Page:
The benefits of exercise for us all are undeniable. But the ‘new normal’ has meant less physical activity for many children of school age.
Children can still stay active and exercising will likely lift their spirits if they can go running, ride a bike or exercise at home. No matter what their fitness level, children can improve their overall health with exercises they can do at home.
Simple home-based exercises can include:
These exercises use one’s own body weight as resistance. Some basic exercises include squats, single-leg balancing, push-ups, sit-ups and side planks. For those who like to use exercise equipment, barbells, ankle weights and exercise bands, which were sold out at the start of the pandemic, may now be available.
These exercises increase heart rate as body-weight exercises performed consecutively with little or no rest in between can provide a cardiovascular benefit. Star jumps and jogging in place, can also improve fitness. For those who like dancing, a half hour or so of dancing to fast music can provide a good workout. Teenagers may enjoy a stationary exercise bike, and appropriate YouTube exercise videos might be an incentive for different age groups, even younger children.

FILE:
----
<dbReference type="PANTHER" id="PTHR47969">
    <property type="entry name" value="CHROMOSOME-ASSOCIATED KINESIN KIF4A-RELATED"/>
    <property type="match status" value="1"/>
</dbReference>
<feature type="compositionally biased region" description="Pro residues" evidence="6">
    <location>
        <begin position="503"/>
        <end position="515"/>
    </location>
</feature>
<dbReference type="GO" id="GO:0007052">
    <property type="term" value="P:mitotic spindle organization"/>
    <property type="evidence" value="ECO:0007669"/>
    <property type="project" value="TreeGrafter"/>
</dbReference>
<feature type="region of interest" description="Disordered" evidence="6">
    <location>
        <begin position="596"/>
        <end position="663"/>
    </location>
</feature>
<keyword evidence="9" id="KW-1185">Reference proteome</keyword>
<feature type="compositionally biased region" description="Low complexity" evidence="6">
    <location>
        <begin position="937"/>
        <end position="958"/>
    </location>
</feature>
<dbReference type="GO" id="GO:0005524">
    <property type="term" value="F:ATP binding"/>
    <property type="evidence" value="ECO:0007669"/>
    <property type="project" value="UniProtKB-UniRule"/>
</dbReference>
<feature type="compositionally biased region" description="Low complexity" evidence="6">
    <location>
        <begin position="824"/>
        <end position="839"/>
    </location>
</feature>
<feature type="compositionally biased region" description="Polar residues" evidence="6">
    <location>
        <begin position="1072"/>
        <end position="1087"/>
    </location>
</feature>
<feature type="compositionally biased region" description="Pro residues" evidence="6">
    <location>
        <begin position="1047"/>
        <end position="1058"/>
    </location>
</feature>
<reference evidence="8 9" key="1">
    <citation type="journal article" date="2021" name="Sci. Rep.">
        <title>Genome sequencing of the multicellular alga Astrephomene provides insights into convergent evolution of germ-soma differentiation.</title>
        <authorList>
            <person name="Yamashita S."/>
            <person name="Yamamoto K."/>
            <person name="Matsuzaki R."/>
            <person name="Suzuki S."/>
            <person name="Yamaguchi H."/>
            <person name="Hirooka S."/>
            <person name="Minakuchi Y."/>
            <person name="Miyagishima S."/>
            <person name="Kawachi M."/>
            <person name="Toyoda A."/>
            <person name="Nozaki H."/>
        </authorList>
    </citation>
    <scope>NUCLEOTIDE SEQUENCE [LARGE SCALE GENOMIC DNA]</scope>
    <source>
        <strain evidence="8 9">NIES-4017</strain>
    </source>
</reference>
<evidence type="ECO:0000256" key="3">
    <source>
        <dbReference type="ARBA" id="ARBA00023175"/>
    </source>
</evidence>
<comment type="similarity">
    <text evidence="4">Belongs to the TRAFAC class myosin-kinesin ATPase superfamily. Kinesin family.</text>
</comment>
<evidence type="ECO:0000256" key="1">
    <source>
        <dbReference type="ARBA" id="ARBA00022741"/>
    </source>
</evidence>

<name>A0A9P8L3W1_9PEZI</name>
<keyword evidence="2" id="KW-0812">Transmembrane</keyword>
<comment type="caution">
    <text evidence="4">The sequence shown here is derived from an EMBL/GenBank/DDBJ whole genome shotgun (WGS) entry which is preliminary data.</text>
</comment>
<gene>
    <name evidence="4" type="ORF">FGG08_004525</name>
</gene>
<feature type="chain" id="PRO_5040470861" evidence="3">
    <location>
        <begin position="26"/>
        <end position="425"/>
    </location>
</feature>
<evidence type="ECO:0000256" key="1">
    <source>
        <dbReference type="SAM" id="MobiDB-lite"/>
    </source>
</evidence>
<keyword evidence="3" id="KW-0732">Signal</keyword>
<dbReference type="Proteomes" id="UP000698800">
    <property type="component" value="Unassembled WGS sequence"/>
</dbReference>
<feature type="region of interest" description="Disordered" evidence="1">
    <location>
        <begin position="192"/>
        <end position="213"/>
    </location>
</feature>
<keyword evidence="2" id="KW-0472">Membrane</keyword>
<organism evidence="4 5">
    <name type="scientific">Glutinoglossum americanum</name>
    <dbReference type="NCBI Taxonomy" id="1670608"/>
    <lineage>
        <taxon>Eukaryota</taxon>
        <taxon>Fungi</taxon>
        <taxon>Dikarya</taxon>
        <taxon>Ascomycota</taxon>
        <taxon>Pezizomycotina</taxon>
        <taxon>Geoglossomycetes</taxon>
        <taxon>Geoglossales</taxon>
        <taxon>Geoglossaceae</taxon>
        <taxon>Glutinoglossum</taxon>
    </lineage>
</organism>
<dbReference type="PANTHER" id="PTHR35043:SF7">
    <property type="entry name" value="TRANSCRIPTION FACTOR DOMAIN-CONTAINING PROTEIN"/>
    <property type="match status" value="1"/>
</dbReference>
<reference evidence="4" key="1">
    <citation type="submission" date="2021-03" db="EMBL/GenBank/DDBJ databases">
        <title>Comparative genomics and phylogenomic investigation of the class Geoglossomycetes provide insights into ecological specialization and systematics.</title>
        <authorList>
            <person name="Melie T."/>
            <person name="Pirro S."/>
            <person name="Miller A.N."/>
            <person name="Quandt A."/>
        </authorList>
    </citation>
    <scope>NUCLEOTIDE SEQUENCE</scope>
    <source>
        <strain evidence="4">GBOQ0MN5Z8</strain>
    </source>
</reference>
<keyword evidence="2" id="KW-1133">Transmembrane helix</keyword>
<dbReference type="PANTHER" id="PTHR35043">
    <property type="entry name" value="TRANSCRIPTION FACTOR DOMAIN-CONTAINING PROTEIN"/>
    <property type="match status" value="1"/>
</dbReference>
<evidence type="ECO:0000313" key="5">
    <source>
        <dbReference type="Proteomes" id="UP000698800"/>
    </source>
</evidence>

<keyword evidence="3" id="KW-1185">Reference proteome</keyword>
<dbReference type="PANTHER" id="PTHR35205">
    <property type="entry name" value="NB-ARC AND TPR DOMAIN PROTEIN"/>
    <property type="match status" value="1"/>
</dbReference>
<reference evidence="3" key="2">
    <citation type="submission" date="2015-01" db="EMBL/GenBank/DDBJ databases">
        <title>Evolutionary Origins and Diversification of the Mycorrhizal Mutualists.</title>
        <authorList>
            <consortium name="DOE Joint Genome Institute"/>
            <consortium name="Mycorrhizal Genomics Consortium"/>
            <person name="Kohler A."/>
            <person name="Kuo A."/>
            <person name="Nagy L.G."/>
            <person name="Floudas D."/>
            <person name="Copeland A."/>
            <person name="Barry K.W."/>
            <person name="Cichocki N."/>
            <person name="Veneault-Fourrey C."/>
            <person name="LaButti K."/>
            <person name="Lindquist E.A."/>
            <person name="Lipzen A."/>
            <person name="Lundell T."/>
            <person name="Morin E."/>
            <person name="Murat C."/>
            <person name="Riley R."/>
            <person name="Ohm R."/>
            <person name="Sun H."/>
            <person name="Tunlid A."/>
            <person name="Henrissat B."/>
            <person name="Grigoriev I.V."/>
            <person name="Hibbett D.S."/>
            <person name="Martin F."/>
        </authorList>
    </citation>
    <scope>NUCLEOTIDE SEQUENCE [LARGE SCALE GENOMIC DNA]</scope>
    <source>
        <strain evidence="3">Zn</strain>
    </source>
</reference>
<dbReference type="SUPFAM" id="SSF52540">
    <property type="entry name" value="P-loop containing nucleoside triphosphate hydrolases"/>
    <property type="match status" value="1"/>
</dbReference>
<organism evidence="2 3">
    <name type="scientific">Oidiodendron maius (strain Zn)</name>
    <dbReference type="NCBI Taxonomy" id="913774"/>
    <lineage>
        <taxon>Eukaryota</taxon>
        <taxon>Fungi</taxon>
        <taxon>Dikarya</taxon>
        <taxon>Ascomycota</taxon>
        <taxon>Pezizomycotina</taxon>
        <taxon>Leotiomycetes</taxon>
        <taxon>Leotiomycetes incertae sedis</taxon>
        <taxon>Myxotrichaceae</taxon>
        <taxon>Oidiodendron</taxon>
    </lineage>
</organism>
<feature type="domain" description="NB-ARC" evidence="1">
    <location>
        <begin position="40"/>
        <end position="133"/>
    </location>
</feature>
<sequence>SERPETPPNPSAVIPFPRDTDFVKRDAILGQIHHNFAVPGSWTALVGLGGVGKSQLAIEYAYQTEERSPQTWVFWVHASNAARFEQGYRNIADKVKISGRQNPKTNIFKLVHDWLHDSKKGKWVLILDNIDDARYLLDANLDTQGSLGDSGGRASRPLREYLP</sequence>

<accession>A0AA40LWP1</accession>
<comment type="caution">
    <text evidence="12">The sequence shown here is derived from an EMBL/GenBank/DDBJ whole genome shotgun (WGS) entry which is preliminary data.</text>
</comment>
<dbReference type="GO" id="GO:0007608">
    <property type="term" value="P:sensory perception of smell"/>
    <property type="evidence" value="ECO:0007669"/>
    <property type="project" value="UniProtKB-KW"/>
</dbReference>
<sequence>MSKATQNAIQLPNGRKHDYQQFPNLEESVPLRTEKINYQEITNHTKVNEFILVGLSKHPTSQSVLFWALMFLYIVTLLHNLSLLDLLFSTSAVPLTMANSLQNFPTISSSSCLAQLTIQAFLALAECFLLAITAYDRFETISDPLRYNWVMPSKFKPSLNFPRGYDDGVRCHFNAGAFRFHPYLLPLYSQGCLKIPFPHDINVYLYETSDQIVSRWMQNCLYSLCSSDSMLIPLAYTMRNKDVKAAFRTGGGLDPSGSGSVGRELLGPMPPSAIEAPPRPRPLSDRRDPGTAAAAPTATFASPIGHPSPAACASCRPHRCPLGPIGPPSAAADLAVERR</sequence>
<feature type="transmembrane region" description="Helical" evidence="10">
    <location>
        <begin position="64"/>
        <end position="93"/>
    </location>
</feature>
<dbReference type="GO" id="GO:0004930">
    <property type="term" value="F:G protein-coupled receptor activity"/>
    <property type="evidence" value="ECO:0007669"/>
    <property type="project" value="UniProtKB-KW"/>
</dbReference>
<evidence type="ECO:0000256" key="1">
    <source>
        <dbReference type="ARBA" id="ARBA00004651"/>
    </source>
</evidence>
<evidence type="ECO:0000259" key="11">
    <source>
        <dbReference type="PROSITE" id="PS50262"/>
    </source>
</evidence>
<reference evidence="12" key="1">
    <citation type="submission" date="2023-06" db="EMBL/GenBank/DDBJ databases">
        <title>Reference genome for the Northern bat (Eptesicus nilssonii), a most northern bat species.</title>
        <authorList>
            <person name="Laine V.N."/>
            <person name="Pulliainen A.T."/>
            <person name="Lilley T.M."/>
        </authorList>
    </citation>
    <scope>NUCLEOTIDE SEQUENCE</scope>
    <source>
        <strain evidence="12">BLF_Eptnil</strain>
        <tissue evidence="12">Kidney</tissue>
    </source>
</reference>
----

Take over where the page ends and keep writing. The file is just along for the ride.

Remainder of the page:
This is an important part of overall fitness, especially for young children. If teens can use their time at home to do daily stretching exercises to increase their flexibility, it will pay off when they go back to playing their sport or start a new one.
These exercises enable athletes to work on their strength and flexibility as it relates to a specific sport. These kinds of exercises are more challenging to do indoors. If a teenager has a back yard, or any access to open space, they could practice skills they use in running, football, basketball and other activities. When outside, it is important you follow guidelines regarding wearing a mask and social distancing.
Ease back into Exercise:
After any period of inactivity, it’s important for us to ease back into exercise and sports in particular as doing too much too soon could lead to injury.
Here are some tips:
- Avoid a rapid change in activity level. Outside activities such as jogging, or cycling can also help prepare for more intensive sports activity;
- Start slowly and work up to the level of exercise your child engaged in before the pandemic;
- Apply the “10 percent rule.” This will help avoid overuse injuries, which happen when an individual does too much, putting excessive stress on a bone, muscle or joint. If someone is running 10 miles per week, for example, he or she would increase the distance to 11 miles the following week;
- Encourage your child to listen to their body. Any type of pain is a sign that they need to take a break.
Safety should always come first, not only in terms of injury prevention but with respect to one’s environment.
If your child is engaging in an activity such as running or walking outside, be aware of your surroundings. If someone in the immediate vicinity isn’t following guidelines by wearing a mask, keep your distance.